The Center for Photography at Woodstock (CPW) is pleased to present Race, Love, and Labor (an excerpt)
, a group exhibition of artists who completed Woodstock AIR, CPW’s acclaimed Artist-in-Residency. This is a re-presentation of the landmark exhibition first organized by noted art historian Dr. Sarah Elizabeth Lewis for the Samuel Dorsky Museum of Art at SUNY New Paltz in 2014. This abbreviated version of the original show provides new historical context and cultural meaning for ten significant American photographers. It will be on view at CPW, 474 Broadway, Kingston, from January 14 to March 19, 2023.
Race, Love, and Labor (an excerpt) springs from the idea that throughout history, photography’s aims have been twinned and contradictory: to separate and control people, and to assert self-determination and self-expression. The Labor in its title speaks to the latter—to how the work of creating photographs is an undertaking of rebirth and of claiming agency in the context of violence or threat.
Why re-present a selection from this exhibition, and why now? Since the debut of this exhibition in 2014, social upheavals have rent the fabric of American culture, adding fresh urgency to the artworks’ original meaning. The Black Lives Matter movement; the struggles against violence toward LGBTQ trans people; anti-immigration prejudices and assaults against Asian people; the resistance to nativism; and the mass confrontation with death, isolation, and economic destabilization brought on by the pandemic have dramatically reshaped social conditions in the United States. For this reason, Race, Love, and Labor (an excerpt) invites further scrutiny and reconsideration of the original project.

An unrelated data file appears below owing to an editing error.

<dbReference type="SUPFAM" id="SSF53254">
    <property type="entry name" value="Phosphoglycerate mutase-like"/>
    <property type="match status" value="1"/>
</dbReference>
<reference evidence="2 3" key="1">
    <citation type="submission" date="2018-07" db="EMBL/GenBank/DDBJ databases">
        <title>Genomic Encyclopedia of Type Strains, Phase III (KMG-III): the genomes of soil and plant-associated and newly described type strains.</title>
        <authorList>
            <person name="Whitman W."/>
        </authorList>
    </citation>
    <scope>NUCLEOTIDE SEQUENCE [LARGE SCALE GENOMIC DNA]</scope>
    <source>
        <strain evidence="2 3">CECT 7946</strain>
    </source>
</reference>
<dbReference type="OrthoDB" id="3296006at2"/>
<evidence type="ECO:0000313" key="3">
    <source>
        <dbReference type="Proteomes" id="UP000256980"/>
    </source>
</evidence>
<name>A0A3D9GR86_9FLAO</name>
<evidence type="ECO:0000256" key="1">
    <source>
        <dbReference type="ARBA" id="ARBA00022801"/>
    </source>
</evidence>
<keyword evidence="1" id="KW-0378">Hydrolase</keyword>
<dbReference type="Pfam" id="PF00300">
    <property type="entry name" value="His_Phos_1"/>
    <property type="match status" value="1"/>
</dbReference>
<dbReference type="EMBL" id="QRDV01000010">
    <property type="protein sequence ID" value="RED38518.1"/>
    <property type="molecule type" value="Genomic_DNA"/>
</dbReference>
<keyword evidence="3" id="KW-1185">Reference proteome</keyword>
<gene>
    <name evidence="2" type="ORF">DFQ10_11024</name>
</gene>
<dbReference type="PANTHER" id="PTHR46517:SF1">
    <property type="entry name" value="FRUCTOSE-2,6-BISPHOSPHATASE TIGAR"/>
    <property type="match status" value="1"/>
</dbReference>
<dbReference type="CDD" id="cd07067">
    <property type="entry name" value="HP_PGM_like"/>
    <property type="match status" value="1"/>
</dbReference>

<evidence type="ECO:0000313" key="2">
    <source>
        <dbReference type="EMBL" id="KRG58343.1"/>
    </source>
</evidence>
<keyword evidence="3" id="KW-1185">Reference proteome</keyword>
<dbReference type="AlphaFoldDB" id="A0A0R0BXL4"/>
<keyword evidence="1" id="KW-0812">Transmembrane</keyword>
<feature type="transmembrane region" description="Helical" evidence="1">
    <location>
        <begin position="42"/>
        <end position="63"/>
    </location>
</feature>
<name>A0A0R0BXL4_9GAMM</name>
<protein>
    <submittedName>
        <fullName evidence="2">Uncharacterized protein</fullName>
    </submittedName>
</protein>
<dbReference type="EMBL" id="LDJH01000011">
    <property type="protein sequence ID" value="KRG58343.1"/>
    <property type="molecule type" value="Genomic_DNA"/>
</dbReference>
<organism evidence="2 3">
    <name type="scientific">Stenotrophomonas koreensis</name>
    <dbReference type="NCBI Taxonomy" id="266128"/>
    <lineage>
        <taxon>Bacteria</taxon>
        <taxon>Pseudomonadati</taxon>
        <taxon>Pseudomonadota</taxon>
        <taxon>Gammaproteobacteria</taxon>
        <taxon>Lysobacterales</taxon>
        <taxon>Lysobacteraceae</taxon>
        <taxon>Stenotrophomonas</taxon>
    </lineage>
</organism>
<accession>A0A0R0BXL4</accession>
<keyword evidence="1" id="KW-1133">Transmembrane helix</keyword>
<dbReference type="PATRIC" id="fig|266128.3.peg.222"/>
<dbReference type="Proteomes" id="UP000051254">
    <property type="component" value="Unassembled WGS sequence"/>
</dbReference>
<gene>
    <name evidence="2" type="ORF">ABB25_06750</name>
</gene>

Woodstock AIR, the CPW residency from which the show’s artists are drawn, aims to elevate voices from marginalized communities. For the past 23 years, Woodstock AIR has offered BIPOC artists time and space to develop their art-making free of distractions. The ten artists in this exhibition are Endia Beal, William Cordova, LaToya Ruby Frazier, Tommy Kha, Deana Lawson, Pixy Liao, Dawit Petros, Paul Mpagi Sepuya, Xaviera Simmons, and Joanna Tam.
“What unites these images,” notes Dr. Lewis, “is an animating sense of what it means to live in this lineage of photography’s paradox—to reduce and to exult. These photographs, the gift of a moment in time through a unique residency, show us where a future path may lead.”
Tommy Kha (American, born 1988) Little Polite, West Hurley, NY 2011
Dawit L. Petros (Eritrean, born 1972) Support Structure as Me 2007 (1/2)
About the Curator
Dawit L. Petros (Eritrean, born 1972) Support Structure as Me 2007(2/2)
Dr. Sarah Elizabeth Lewis is an Associate Professor of History of Art and Architecture and African and African American Studies at Harvard University. She is the founder of the Vision & Justice Project, an organization dedicated to examining art’s central role in understanding the relationship between race and citizenship in the United States.
Exhibition Location and Schedule
The exhibition Race, Love, and Labor (an excerpt) will be on view at CPW’s facilities at 474 Broadway in Kingston, NY, from January 14 through March 19, 2023. The gallery will be open Thursday through Sunday from 11:00 – 5:00 pm, as well as by appointment throughout the week. CPW galleries are free and open to the public.
The Center for Photography at Woodstock is a community-based and artist-oriented organization dedicated to understanding contemporary culture and society through photography. CPW fosters opportunities to create and explore photography through exhibitions, residencies, workshops, digital and darkroom workspace, and more. In late 2021, after 45 years in Woodstock, the CPW relocated to the Mid-Town Arts District of Kingston, NY. CPW receives support from the New York Council on the Arts, the National Endowment for the Arts, the Joy of Giving Something, the Philip and Edith Leonian Foundation, Arts Mid-Hudson, our members and other supporters.
Momme, Latoya Ruby Frazier (American, born 1982) 2008